Our own royalty paid eight visits as follows:-

1 1915. HM King George V - for reasons best known to the Association HMS Ganges has omitted to show this very important WW1 morale boosting visit in their "history" section!

1930.  HRH Prince Edward, The Prince of Wales. Prince Edward, who went on to become HM King Edward VIII, abdicated in favour of his brother who became HM King George VI.

3 1941.  HRH The Duchess of Gloucester
4 1942.   HRH The Duchess of Kent
5 1943.  HRH The Duke of Gloucester
6 1956.  HRH The Duke of Edinburgh
7 1961.  HM Queen Elizabeth II
8 1969.  HM Queen Elizabeth the Queen Mother. 
9 1973.   HRH The Duke of Edinburgh

What a wonderful day it must have been in 1961 for all in Ganges at that time, when our dear Queen paid her visit: her eldest child, son and heir was aged thirteen at this time, not too far removed from the age of boys' she was inspecting and she must have thought about this aspect as would any mother notwithstanding her station.

The Queens representative in Suffolk, the Lord Lieutenant came to Ganges with Her Majesty in 1961. The current Lord Lieutenant is Lord Tollemache and he is supported in his function by a Vice Lord Lieutenant and no less than thirty Deputy Lord Lieutenants. In 1973 one of those Deputies was a former Captain of HMS Ganges - see MY HMS GANGES CAPTAIN.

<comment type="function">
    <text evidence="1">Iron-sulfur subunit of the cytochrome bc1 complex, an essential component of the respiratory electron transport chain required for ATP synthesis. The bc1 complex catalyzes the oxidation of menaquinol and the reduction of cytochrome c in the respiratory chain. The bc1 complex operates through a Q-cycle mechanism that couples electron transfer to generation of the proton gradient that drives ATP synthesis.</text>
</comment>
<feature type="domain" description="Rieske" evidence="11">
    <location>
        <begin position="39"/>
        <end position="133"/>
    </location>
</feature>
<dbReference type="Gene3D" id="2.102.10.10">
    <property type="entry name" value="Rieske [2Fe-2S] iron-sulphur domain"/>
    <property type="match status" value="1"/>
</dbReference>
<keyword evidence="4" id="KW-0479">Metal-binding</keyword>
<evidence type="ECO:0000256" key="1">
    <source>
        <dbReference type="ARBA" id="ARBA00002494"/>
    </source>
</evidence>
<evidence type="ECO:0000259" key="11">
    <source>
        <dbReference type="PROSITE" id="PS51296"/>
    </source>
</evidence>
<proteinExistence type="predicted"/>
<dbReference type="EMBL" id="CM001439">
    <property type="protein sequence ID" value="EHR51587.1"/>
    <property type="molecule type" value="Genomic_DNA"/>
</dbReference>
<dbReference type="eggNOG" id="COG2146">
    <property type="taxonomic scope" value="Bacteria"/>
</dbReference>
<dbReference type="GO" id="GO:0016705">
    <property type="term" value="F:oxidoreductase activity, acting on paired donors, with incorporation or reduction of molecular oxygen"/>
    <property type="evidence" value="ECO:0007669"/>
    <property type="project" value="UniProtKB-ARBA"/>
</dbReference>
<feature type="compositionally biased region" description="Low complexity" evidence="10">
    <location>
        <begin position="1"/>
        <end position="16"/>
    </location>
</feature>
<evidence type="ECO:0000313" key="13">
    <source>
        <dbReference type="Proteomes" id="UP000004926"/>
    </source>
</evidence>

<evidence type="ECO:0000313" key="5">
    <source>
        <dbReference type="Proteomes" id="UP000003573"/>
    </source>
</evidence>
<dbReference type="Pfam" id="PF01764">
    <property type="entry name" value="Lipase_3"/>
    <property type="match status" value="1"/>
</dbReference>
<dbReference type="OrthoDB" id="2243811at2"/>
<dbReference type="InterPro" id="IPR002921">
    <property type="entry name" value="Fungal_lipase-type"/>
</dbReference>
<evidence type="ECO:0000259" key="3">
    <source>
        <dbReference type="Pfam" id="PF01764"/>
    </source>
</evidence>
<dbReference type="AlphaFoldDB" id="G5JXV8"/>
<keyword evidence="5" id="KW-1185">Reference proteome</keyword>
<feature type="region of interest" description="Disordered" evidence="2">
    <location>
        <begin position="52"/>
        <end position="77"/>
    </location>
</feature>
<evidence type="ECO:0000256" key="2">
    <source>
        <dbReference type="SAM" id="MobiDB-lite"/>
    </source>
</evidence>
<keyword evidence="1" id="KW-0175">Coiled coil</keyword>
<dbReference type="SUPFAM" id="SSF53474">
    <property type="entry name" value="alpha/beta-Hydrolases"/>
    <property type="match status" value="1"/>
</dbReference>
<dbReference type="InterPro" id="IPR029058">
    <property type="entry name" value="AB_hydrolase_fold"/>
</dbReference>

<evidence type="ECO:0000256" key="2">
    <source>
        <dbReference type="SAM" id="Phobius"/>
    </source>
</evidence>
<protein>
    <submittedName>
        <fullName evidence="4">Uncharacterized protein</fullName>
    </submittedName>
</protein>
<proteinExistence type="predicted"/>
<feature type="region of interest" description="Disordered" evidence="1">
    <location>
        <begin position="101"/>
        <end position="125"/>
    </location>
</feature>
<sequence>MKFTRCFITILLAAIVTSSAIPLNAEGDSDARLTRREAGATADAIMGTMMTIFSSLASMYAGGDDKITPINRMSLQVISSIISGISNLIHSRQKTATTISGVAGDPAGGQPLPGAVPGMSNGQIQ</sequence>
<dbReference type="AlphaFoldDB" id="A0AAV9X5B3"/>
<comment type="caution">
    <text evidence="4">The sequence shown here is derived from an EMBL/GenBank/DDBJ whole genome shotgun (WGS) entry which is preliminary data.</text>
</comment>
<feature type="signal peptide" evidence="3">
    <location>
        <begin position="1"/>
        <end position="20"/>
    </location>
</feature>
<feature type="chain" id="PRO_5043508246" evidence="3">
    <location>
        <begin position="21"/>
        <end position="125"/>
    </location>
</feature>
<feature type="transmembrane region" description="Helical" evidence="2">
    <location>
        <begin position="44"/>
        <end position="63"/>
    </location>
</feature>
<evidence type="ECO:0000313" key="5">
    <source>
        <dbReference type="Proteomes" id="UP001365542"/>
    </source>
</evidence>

In the early 1950's recruits for boys' training [Ganges and St Vincent] but not others, were perilously low.  The reason for this as shown in my page GANGES TRAINING - WITHOUT THE MYTHS.htm was that parents were reluctant to send their boys into the naval schools which had an unknown, or unstated academic curriculum.  Apprenticeships were what all boys should aspire to and being just a plain 'seaman' led to nothing other than a dead-end job. To rectify this problem the Admiralty called in HM Government Education Authority.  As you may read, the outcome was welcomed by Ganges with no real adverse comment, but St Vincent were non too pleased with some of comments made by these ministerial investigators.

By far the greatest number of "visitors" to this and other barracks {other than boys] came here as patriots or as coerced men: I can find no women to add to my list. I am of course referring to the war years both first and second. Some of the names are well known, and although not Ganges men, two of them were Russ Conway and David Whitfield, who, after leaving the Service, went on to become high profile entertainers [No 1's in the hit parade for example] in the 1950's and 1960's.  Another well known figure is Sir Richard Baker, the journalist and broadcaster, who made a temporary appearance when first called-up before leaving to undergo his officer training elsewhere. On my list there are men who were elevated to the peerage and others who became MP's whilst of equal importance we remember the boys who went on to become admirals themselves, Sir Philip Enright KBE CB and Roy Clare CBE of the post-1910 period when AC boys were trained at Shotley, and perhaps the most famous admiral of this group was Sir Benjamin C S Martin KBE DSO, famous as the Captain of the cruiser HMS Dorsetshire at the time of the sinking of the Bismarck, who went to Shotley pre-1910 when only Ordinary Boys [GC boys] were trained.  This meant that after just three months basic training, he was despatched to the West Country to HMS Impregnable for AC academic training.  Because of this, he wasn't truly a Shotley boy in the accepted sense. Others we remember are two ex-Ganges boy Victoria Cross holders, Albert McKenzie [WW1] and James Magennis [WW2]. There were several media people plus a whole range of professional occupations ranging from barrister to teachers to accountants etc.